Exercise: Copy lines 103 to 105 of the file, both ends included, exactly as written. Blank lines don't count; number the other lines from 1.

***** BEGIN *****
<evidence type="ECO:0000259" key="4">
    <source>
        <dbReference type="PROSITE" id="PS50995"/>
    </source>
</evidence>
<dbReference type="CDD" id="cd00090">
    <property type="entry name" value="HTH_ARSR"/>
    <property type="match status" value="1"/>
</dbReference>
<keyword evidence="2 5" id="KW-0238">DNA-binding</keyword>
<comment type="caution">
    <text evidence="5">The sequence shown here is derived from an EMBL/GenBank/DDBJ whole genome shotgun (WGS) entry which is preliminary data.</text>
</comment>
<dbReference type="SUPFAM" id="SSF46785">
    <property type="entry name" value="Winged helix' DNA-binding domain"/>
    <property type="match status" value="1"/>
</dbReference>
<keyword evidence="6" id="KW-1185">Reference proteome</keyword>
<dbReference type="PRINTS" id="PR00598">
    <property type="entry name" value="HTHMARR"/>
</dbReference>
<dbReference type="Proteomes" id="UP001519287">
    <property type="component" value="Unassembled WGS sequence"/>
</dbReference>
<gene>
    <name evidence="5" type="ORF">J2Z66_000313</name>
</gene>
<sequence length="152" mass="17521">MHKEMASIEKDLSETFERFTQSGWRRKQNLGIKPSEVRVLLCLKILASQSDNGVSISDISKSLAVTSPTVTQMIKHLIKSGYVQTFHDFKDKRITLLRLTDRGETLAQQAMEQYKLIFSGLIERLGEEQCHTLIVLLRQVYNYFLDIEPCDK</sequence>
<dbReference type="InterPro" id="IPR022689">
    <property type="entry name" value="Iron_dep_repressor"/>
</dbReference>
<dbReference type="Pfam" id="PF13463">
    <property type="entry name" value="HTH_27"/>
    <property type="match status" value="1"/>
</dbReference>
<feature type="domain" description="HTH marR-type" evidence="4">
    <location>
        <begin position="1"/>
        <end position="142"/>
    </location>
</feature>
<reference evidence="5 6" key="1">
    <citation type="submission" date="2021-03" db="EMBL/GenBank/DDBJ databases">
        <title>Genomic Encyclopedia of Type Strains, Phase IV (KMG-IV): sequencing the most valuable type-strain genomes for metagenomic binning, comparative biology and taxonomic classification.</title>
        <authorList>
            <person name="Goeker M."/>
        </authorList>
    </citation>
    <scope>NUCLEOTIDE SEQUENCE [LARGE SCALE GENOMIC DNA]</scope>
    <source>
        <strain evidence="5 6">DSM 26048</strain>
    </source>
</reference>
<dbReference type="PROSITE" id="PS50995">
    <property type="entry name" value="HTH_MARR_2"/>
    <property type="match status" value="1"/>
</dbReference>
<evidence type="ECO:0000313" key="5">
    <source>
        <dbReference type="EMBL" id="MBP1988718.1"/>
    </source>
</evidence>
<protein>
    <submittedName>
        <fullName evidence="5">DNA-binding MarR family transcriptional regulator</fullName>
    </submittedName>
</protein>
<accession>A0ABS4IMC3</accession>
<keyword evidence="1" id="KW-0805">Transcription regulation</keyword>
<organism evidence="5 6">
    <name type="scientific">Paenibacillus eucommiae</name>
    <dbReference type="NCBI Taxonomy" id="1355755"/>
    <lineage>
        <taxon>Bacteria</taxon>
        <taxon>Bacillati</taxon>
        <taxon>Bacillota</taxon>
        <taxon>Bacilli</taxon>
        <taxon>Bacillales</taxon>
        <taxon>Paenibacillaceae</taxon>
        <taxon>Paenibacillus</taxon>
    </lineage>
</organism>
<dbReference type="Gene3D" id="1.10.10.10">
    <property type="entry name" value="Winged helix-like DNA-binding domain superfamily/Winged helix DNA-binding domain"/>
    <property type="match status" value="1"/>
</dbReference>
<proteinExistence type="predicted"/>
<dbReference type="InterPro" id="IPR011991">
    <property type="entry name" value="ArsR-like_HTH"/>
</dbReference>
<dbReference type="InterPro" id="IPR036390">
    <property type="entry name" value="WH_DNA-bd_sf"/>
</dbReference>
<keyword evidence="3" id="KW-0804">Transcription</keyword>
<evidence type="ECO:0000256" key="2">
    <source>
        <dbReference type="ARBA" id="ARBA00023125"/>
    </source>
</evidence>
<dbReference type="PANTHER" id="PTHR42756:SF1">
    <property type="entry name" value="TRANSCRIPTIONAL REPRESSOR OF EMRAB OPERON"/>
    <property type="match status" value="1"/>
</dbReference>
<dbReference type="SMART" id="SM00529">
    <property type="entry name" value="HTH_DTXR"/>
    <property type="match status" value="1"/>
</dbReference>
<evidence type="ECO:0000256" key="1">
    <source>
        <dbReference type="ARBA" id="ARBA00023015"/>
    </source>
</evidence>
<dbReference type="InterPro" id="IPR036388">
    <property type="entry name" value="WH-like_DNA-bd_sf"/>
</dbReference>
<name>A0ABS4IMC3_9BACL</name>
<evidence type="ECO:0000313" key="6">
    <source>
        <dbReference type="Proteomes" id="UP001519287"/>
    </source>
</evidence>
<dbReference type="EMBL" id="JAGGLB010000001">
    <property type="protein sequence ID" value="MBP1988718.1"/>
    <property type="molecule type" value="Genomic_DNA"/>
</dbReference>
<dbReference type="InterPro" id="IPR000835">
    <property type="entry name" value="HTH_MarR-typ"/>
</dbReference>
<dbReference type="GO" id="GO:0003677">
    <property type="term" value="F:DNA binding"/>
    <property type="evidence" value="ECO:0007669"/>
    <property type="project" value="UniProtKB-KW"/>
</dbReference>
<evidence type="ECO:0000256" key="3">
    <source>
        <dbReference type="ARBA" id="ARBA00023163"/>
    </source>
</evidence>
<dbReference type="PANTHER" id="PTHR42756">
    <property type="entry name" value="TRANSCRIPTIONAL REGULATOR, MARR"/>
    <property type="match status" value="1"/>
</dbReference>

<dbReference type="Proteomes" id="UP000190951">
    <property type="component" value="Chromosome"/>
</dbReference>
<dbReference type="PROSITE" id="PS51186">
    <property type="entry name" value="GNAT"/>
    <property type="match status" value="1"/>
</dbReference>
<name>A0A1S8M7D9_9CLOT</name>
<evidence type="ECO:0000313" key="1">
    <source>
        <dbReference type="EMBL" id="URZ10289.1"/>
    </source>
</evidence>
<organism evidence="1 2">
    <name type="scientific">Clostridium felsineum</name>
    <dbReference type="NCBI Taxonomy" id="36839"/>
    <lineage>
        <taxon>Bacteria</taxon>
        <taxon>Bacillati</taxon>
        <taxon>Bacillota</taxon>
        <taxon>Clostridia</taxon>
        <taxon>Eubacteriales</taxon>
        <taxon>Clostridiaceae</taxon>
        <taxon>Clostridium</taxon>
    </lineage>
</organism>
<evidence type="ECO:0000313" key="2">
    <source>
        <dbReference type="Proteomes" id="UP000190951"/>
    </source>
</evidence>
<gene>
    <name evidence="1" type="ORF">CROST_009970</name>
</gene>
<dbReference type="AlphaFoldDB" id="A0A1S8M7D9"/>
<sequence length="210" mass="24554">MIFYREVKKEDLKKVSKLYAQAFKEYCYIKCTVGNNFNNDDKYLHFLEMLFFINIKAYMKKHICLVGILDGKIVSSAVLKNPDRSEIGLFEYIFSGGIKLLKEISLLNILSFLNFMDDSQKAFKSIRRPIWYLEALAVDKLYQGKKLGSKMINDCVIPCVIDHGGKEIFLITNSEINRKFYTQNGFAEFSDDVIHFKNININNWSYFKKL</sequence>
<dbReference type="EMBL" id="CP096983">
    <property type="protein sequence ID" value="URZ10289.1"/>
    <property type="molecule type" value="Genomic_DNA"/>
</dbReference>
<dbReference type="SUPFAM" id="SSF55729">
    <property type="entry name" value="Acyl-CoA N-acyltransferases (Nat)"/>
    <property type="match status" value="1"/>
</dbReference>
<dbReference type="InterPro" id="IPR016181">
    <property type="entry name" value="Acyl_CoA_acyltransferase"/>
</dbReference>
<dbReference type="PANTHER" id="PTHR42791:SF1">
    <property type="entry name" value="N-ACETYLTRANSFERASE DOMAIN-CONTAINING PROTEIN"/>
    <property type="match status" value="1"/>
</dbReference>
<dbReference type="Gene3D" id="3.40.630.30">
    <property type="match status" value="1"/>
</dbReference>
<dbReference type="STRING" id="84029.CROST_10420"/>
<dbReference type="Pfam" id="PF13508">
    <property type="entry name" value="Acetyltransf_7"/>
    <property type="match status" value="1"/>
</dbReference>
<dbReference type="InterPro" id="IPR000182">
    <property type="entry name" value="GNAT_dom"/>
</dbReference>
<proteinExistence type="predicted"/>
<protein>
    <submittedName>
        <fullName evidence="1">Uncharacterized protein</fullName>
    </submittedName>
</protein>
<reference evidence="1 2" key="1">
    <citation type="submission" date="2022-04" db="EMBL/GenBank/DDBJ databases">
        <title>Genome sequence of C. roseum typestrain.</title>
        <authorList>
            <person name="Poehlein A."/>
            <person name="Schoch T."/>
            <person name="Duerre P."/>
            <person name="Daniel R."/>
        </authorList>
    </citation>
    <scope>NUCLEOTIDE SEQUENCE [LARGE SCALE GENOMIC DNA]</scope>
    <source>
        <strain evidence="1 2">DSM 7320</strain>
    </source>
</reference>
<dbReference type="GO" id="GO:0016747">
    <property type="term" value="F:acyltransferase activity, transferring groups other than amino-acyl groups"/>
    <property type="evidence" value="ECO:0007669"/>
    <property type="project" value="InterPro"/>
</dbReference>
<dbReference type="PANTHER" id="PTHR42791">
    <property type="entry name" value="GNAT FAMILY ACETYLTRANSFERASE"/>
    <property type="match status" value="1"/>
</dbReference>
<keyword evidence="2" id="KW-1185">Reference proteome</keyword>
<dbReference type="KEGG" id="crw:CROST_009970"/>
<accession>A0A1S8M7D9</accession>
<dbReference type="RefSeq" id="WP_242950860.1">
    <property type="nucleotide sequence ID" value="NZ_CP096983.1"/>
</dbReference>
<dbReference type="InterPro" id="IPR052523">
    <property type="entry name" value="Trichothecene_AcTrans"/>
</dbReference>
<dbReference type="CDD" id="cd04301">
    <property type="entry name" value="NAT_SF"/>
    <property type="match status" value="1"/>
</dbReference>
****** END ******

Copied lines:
</dbReference>
<dbReference type="SMART" id="SM00529">
    <property type="entry name" value="HTH_DTXR"/>